As I write these little essays, I try to maintain a balance of restaurants and wines, so that I do not come across as a snob in either category. I have been very fortunate to have eaten at many fine restaurants in my days, and there are times when I go to more popular types of eateries. To this day, I very seldom go downtown Detroit without stopping by Lafayette Coney Island for a couple of loose burgers with heavy, heavy, heavy. I digress; just because there are times when I am with friends and we decide to have a quick bite and we will go someplace near, where we are at the moment.
I was with some friends one day and we ended up eating at a restaurant that is a small chain called Mountain Jack’s. It is a comfortable setting offering steaks and seafood. The menu is not vast, which is fine, as long as what is offered is well made. Mountain Jack’s did what they tacitly promised to do. The group of us had never been to this restaurant and we took a look at the menu, and I do believe that most of us ordered steaks or prime rib, as I did. If I am in a restaurant that I do not know that much about, a steak or prime rib is usually a safe bet, rather then my experimenting with something more elaborate. I have found that if a restaurant has prime rib as part of the regular menu, then I feel that they must know how to prepare it properly, though I do ask, if it is frozen or fresh, as I have had “instant” prime rib once, and I do not plan on having it again, and I have found that the wait staff will tell you this information, if requested, because they feel it will help with the tip. The steaks and the prime rib meals were fine, it was not “steak house” quality, but then again it was not priced as such either. With a group of guys, there is less problems with food, unless something is just terrible.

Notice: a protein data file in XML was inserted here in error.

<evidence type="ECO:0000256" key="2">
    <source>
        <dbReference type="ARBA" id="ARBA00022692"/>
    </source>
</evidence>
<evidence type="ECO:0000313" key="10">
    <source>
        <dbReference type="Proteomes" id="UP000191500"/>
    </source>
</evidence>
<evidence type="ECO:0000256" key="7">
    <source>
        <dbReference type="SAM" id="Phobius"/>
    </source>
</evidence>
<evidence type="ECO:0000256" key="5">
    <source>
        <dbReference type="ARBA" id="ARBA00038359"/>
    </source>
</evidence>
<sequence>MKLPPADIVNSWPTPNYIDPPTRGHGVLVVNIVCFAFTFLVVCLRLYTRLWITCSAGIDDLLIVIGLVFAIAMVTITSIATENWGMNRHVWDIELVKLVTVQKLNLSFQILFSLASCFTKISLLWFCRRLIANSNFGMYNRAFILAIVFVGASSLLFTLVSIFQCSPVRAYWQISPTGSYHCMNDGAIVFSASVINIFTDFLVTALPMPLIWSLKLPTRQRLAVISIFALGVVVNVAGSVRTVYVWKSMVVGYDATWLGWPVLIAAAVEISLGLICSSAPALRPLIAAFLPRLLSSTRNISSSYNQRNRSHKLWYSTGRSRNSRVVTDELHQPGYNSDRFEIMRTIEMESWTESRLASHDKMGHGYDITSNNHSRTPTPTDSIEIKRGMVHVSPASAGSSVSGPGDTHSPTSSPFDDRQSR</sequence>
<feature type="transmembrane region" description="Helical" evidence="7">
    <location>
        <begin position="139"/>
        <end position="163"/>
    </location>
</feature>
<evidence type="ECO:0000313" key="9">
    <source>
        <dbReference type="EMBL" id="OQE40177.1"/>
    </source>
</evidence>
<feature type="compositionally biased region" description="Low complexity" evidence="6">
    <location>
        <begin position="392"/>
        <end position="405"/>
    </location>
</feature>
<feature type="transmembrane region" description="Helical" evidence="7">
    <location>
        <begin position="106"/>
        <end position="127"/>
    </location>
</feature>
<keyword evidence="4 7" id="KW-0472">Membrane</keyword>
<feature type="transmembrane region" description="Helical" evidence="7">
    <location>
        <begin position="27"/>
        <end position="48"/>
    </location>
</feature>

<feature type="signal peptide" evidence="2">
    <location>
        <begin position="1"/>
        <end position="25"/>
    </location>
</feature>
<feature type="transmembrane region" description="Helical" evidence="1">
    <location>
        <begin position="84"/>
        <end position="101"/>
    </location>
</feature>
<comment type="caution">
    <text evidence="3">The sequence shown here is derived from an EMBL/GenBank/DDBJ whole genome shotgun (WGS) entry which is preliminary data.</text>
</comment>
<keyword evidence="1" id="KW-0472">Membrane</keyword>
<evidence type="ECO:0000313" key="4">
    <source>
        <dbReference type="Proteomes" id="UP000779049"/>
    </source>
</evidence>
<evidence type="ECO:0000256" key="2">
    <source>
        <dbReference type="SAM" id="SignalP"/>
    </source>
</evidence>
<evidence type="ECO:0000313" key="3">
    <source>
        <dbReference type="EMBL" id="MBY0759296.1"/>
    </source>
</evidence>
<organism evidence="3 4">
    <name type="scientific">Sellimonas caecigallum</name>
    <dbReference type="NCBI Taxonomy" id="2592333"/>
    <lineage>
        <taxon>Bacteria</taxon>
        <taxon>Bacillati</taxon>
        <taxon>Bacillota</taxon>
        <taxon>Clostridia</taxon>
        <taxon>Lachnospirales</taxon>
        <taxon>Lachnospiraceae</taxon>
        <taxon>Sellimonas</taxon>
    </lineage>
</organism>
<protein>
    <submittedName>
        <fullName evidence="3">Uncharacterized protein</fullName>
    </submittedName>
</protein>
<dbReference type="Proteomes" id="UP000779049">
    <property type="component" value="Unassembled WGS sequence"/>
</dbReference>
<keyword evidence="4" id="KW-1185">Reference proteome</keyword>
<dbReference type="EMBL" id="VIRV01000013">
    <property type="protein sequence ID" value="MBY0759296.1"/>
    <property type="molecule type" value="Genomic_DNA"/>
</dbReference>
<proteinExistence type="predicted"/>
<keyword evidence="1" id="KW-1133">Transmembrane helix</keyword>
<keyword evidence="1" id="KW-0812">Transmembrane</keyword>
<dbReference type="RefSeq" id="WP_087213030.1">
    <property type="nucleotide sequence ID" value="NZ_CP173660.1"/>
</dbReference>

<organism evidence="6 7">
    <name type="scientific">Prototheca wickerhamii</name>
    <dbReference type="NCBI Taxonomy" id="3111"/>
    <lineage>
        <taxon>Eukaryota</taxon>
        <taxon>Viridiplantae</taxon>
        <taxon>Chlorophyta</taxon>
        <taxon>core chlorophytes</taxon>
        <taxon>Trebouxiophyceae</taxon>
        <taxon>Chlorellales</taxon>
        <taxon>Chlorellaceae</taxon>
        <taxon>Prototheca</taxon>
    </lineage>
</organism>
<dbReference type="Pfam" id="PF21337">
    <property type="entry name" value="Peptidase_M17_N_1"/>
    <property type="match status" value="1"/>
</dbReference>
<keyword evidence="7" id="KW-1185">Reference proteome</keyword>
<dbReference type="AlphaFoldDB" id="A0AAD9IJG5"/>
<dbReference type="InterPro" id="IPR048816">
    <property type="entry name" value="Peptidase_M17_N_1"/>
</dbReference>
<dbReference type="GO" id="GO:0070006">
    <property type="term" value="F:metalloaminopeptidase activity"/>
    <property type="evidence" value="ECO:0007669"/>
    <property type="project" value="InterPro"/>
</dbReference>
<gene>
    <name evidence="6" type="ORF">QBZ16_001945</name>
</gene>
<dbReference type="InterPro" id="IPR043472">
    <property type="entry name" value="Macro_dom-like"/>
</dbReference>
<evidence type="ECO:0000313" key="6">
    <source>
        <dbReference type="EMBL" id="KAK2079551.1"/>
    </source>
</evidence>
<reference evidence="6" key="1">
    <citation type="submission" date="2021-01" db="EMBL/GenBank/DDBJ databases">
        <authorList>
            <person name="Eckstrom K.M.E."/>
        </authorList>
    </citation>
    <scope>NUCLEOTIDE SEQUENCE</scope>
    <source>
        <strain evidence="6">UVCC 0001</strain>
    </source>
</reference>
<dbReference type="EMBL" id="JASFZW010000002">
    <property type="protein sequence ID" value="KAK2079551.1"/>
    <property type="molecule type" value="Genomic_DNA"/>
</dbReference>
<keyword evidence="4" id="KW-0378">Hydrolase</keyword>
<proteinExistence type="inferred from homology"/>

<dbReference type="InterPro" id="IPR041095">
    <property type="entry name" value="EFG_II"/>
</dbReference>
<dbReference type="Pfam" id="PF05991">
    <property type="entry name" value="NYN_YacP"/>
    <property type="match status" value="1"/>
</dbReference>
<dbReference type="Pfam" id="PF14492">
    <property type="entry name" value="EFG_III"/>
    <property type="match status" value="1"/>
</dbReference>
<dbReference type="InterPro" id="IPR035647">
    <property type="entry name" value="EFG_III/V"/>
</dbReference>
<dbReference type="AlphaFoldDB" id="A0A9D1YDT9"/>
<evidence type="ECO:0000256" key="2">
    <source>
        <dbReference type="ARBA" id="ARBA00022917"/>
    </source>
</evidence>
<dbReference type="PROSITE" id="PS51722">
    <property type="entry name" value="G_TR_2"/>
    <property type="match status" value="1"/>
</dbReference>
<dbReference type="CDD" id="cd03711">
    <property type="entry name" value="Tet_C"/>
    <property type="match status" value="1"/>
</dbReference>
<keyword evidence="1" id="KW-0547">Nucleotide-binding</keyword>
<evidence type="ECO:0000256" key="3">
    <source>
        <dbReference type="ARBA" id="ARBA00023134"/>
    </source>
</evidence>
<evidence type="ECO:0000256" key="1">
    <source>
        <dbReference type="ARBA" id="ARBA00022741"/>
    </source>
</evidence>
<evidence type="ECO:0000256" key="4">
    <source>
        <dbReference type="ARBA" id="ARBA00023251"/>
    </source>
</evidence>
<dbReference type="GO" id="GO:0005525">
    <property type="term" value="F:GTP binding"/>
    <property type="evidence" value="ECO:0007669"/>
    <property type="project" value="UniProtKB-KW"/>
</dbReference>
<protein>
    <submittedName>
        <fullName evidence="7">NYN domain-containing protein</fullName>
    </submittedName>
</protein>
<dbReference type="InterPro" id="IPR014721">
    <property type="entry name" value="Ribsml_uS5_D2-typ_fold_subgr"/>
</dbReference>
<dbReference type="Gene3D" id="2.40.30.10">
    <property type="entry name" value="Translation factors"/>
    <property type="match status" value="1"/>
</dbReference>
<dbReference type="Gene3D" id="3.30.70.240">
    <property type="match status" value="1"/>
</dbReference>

I recall seeing several choices of red wines, and some were very good wines. Since the prices for the food, did not warrant some of the fancier priced wines, I chose a popular price wine. I do this for a couple of reasons, the first being, if the wines do not seem to match the price of the food, they may not sell that much of the better wines, and I am not sure how well the bottles are stored. Secondly, I think it is overkill to have one part of the meal not balanced with other parts, as I try to keep everything in proper proportion. We ended up having a couple of bottles of Blackstone Winery Merlot 1997, just a good California red with our steaks. The Merlot is just a bit softer than a Cabernet Sauvignon and there is less concern about having to decant or aerate the bottle to soften the tannins. This is a trick I use when I will be with a group that are going to be drinking wine, instead of enjoying wine, I will go for something that is less finicky. This wine worked very well, as I stated, because we did go through a couple more bottles by the time dinner was finished, and everyone was happy.